Good morning, everyone and welcome to Brown!

With all of you here this morning – reconnecting with classmates, recalling the beauty of College Hill, and, perhaps, remembering your gift to the Brown Annual Fund – I’d like to talk about what we did at Brown this year. Not the whole laundry list; just a good sampler.

It was, to be sure, another extraordinary year at Brown. And as you will see, much of what we undertook reflects the splendid progress we continue to make on our strategic plan, Building on Distinction.

In short, we did Brown things. We evolved in Brown ways. And we arrived at this moment in true Brown fashion, about to close out another academic year with all the vitality, intensity and constructive irreverence we expect from this community.

As I revisit what we did, voices from your alumni past – more specifically, from this lovely volume The Brown Reader – may remind you of your own Brown experience, and of the many ways the Brown family is united across generations.


So, first, we aspired.

In her journey to find her true calling, Christine Montross, doctor, writer, and assistant professor of psychiatry and human behavior at Brown, expresses appreciation for Brown as a place open to dreamers.

She writes, “I would not be a doctor were it not for Brown. I don’t mean that with hyperbolic nostalgia, as in Brown made me what I am today…What I mean is that I can’t imagine I would ever have gotten into medical school were it not for Brown.”

Like the students who come here and imagine what is possible, Brown, the institution, is a place that is at its very best when it aspires – confidently taking the long view and thinking big.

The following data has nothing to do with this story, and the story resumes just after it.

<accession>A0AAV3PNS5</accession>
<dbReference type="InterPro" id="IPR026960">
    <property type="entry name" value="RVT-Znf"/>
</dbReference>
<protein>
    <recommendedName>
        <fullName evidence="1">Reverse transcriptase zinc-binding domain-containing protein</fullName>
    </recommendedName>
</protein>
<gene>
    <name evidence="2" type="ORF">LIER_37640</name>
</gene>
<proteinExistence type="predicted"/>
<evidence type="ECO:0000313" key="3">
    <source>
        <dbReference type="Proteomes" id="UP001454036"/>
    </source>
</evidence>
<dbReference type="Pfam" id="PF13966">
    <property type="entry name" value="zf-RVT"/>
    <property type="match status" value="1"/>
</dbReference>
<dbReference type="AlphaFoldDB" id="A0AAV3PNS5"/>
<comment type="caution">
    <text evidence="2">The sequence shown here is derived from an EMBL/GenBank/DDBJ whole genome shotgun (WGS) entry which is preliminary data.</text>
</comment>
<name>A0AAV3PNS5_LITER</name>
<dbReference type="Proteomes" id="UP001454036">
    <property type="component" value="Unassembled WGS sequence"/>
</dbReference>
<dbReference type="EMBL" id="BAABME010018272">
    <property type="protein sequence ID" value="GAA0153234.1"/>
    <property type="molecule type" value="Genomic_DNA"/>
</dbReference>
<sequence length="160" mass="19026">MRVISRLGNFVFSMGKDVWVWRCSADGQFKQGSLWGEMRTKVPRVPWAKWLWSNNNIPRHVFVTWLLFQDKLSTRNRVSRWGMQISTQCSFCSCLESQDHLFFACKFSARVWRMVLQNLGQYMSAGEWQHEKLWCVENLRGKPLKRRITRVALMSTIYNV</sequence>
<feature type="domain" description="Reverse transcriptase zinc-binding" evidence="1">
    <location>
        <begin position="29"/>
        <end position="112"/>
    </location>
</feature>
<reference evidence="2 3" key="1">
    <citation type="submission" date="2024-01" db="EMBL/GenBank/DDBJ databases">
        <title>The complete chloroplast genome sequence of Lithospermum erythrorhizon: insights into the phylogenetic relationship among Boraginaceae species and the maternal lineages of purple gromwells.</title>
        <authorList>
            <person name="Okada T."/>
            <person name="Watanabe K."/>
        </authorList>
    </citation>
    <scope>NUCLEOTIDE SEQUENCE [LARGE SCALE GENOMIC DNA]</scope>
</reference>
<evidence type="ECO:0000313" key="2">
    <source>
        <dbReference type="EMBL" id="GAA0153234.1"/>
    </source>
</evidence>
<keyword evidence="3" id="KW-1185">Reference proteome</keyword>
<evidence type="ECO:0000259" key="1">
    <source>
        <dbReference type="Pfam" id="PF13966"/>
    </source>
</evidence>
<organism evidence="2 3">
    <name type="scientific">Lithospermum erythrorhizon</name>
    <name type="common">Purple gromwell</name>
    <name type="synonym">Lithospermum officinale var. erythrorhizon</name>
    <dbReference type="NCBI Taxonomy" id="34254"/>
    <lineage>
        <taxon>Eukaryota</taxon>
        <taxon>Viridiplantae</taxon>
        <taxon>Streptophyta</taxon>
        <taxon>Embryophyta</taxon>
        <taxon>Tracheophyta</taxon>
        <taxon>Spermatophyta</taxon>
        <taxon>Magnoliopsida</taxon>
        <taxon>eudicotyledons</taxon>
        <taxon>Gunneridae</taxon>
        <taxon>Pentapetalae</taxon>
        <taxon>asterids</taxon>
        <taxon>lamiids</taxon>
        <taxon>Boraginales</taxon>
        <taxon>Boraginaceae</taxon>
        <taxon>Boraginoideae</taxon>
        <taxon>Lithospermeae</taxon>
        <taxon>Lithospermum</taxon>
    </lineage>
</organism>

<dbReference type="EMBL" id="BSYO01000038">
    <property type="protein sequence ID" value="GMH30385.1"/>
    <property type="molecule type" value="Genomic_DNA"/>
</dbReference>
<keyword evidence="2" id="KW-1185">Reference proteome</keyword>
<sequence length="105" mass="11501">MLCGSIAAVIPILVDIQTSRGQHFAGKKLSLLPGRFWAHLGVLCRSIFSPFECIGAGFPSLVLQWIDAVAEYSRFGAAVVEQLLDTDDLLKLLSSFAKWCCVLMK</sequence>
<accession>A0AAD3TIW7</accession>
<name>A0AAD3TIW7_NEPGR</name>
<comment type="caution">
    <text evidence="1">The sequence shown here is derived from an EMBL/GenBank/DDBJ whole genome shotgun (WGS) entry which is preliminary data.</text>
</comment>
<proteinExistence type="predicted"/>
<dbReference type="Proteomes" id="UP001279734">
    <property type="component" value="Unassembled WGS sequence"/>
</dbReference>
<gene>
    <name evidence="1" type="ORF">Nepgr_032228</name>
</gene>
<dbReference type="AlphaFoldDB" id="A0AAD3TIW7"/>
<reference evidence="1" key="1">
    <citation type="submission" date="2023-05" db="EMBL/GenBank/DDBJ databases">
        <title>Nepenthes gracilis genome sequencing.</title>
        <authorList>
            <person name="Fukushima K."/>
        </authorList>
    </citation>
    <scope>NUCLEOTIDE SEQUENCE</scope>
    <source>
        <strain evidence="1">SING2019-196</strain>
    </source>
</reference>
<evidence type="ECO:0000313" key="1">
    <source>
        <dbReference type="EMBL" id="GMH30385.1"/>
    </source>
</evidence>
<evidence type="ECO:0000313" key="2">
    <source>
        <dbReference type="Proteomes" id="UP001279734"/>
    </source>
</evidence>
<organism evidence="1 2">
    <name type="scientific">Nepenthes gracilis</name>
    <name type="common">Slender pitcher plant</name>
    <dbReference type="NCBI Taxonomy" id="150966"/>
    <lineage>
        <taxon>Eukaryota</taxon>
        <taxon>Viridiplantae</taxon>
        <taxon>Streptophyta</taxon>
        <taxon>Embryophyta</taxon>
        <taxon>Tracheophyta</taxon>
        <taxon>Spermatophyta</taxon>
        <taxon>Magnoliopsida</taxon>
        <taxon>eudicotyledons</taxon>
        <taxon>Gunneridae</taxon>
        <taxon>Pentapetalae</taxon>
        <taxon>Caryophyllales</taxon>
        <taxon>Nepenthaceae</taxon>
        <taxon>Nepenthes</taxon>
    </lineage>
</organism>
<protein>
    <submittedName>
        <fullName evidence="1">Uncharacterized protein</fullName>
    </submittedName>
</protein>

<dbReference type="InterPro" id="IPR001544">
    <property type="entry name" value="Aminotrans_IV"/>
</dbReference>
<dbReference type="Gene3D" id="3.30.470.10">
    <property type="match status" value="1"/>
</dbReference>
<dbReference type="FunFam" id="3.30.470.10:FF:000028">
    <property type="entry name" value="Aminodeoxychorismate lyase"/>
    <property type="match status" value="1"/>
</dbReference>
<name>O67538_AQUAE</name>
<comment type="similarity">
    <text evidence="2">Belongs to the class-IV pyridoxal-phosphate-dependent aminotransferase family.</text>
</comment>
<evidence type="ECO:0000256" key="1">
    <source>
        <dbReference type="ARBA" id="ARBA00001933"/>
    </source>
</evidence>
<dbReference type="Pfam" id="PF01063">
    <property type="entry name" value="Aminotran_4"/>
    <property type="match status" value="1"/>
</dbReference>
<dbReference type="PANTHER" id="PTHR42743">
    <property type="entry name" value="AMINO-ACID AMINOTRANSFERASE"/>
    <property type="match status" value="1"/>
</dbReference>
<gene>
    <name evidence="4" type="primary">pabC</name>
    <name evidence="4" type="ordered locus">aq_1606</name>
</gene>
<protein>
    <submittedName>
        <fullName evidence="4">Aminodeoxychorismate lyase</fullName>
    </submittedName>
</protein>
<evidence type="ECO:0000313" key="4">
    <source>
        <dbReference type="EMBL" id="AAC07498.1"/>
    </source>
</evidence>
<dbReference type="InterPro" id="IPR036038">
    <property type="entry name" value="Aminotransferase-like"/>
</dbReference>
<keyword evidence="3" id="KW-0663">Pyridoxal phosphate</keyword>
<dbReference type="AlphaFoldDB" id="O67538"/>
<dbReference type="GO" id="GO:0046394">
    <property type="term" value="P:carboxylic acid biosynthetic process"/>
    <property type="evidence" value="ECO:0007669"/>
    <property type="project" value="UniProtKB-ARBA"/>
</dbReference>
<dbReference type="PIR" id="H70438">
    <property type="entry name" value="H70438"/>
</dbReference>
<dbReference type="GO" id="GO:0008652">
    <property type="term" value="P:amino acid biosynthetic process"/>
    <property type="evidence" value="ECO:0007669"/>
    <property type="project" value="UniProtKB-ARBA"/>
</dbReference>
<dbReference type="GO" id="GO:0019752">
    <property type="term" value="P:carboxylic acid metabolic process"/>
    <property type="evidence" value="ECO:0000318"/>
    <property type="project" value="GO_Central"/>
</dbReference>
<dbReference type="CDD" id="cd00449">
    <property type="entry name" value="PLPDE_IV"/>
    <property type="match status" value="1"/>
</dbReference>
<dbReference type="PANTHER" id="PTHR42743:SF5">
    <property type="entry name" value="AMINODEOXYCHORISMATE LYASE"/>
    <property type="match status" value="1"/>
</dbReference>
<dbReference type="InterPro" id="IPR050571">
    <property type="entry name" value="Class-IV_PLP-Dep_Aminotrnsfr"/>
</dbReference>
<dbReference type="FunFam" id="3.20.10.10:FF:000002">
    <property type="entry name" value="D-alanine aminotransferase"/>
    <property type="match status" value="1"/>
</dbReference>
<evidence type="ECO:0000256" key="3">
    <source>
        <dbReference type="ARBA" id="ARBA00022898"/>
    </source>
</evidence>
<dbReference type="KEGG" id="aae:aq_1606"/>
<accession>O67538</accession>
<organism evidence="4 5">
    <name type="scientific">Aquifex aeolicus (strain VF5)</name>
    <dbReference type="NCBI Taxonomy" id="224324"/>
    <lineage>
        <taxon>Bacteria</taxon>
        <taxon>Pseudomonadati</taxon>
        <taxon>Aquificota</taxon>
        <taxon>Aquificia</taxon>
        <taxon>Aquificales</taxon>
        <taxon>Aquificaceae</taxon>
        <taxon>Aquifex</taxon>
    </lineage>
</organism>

This year, we did a fair bit of imagining tomorrow’s Brown. And we started to see, in ways small and very, very large, what the future will look like.

We imagined the possibilities for the Jonathan M. Nelson Center for Entrepreneurship as a hub linking entrepreneurship programs, and launching students on entrepreneurial paths.

We broke ground and then imagined the year 2018, when the new state-of-the-art Engineering building will open, providing a new creative home for discoveries in bioengineering and nanotechnology.

And we entertained the vision of a center for the performing arts on College Hill, where Brown students will hone performances in music, dance and theater.

Dreaming is alive and well at Brown.


We tested our timeless values of openness and free inquiry.

Krista Tippett, Class of 1983, reminds us of how vital it is for us to examine who we are being in the world while we are here on College Hill, noting “I spend my days working with the power of questions, Brown’s great gift to me.”

Many observations were offered about our Diversity and Inclusion Action Plan – that it was too little, that it was too much, that it was too late, or that it was just right.

The most important observation, though – indeed, the most ‘Brown’ observation of all – was that the DIAPinvolved everybody. We were all invested in the vision of building a diverse, respectful and tolerant community here.

And so we did what is instinctive to us: we tested our values, by asking questions, speaking our minds, engaging in spirited conversation, and finding a way forward.

Like when Brown first generation students led an effort that will culminate in the opening of a First-Generation College and Low-Income Student Center on campus this summer.